Mighty Vocabulary

"When we say word study is developmental, we mean that the study of word features must match the level of  the learner. Word study is not a one-size-fits-all program of instruction that begins in one place for all students within a grade level. One unique quality of word study as we describe it lies in what we believe is the critical role of differentiating instruction for levels of word knowledge." (Bear at all, 2004 from Words Their Way: Word Study for Phonics, Vocabulary, and Spelling Instruction.)

What does research tell us about vocabulary?
  • Vocabulary assists students in expanding their knowledge to raise achievement.
  • Vocabulary development increases when students have visual images of word meaning and when the words are categorized into groups.  
  • In order to understand  spoken or written words a student must know 95% of the words.
  • The creation of labels is a tool for fostering new perceptions and increasing learning.
  • It takes a minimum of 15 encounters with a new word for a student to understand and apply the word independently.  
What are effective vocabulary strategies?

  • Awareness of words
  • Wide reading and extensive writing
  • Strategies for independently inferring word meanings from context
  • Direct instruction of vocabulary and vocabulary related skills  
In a standards based world, where students have trouble understanding what words mean from the context, you have to directly teach them. There are so many words that I could teach with so little time remember I have to pick those words wisely.  Taking the time to provide direct vocabulary instruction is important for my students because I know that they don't do a whole lot of reading at home and it will strength their decoding and comprehension. Plus vocabulary is not one of their strengths.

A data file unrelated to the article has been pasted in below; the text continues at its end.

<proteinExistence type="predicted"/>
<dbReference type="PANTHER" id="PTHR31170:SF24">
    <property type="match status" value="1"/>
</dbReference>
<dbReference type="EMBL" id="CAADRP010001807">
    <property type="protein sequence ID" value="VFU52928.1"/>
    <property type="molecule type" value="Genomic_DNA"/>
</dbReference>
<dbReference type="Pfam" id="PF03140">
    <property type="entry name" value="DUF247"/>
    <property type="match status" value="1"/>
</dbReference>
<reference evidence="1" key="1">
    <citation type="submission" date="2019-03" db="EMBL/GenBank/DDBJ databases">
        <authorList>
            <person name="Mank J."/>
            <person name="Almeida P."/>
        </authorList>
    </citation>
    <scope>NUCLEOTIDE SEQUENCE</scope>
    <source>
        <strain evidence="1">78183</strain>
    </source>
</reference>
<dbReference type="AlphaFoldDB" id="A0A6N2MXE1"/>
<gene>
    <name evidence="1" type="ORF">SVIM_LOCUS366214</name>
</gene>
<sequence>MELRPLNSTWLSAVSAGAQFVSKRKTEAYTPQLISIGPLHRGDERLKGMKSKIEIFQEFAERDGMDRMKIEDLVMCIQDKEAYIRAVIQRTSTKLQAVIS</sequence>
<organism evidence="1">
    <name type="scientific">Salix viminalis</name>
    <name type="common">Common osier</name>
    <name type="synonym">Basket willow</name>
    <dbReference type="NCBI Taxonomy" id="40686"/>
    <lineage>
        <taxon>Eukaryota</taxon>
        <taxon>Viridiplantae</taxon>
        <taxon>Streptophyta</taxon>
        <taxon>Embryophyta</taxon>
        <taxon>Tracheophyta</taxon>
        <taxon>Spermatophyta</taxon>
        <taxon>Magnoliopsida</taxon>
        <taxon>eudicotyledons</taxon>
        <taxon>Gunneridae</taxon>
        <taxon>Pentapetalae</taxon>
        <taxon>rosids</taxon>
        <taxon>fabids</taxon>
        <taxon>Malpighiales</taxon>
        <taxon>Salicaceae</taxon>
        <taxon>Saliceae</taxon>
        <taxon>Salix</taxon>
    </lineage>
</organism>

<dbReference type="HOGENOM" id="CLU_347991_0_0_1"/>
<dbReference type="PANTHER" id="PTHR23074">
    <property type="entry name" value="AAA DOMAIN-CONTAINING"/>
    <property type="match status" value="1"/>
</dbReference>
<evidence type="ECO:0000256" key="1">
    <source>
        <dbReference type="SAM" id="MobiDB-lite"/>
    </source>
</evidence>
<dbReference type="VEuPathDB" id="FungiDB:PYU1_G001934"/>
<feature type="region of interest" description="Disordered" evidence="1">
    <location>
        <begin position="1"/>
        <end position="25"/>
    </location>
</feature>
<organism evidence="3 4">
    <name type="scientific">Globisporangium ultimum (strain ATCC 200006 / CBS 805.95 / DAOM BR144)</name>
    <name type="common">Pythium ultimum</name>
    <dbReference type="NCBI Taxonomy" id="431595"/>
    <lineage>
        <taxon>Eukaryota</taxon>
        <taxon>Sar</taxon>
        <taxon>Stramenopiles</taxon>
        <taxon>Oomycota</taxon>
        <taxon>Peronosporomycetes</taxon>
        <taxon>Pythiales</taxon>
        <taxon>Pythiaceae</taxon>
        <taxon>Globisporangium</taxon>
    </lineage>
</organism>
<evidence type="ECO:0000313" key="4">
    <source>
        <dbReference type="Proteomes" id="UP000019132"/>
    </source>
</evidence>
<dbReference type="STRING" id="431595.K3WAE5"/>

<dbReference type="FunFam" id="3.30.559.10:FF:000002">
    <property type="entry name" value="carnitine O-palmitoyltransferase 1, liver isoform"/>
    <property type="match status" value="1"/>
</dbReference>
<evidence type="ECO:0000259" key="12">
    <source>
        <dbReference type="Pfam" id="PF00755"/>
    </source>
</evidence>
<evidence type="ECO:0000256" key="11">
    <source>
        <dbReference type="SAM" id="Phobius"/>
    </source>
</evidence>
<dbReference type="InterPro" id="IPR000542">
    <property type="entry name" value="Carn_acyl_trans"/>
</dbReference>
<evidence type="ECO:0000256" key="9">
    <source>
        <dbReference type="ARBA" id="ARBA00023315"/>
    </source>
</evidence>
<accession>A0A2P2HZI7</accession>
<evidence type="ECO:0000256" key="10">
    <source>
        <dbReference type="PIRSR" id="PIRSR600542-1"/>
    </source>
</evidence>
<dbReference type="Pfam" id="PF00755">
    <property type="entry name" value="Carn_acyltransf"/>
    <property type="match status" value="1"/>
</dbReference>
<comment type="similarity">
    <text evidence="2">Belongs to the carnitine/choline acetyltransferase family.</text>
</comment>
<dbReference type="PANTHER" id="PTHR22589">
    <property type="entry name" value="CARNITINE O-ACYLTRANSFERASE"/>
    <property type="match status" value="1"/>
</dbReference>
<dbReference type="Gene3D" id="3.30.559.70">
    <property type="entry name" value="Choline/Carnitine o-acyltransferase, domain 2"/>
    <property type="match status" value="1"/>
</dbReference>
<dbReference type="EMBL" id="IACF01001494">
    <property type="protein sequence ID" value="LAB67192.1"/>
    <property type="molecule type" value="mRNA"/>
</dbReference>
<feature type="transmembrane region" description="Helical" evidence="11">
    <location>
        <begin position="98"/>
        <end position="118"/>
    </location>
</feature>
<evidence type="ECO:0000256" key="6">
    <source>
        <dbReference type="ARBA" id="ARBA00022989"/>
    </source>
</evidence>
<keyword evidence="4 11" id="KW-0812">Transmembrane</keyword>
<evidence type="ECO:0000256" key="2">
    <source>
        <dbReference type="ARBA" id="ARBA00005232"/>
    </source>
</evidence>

One of my favorite ways to teach new vocabulary, is using Robert Marzano's 6 Steps to teach vocabulary.  His WIKIillustrates the six steps. I love this because I can use his 6 steps as an assessment it also gets students talking about words. It engages my students in vocabulary (an area that is not a strength) and they have fun with it. My students love activities at allow them to draw and not get busted for it. Marzano's 6 Steps take time so it forces you to choose you words very carefully.

Another powerful thing to include when teaching is non-linguistic representations. This can be pictures, graphic organizers, Thinking Maps, etc. The students make connections that make sense to them. I always have to use a timer or they think they have forever. Its meant to be quick.

A favorite of my students is Draw it!.  You'll find that Draw it! relies on students non-linguistic representations of words and not their ability to explain what the words mean to play the game. I use it more as a review game but you'll find one below for First grade math terms. I'll be talking more about vocabulary throughout the summer. 

Drop me a comment about how you teach vocabulary in your room.

1 comment:

  1. Have you heard of the app Draw Something (for iPads/iPhones) ? Your name/idea of this game reminds me of this app. I'm not sure if young students would know what the app is, but it might be another great way to get kids excited, if you can incorporate that too? Thanks for sharing and getting ideas flowing:)

    We are ALL Special!


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Welcome to my all thing special education blog. I empower busy elementary special education teachers to use best practice strategies to achieve a data and evidence driven classroom community by sharing easy to use, engaging, unique approaches to small group reading and math. Thanks for Hopping By.
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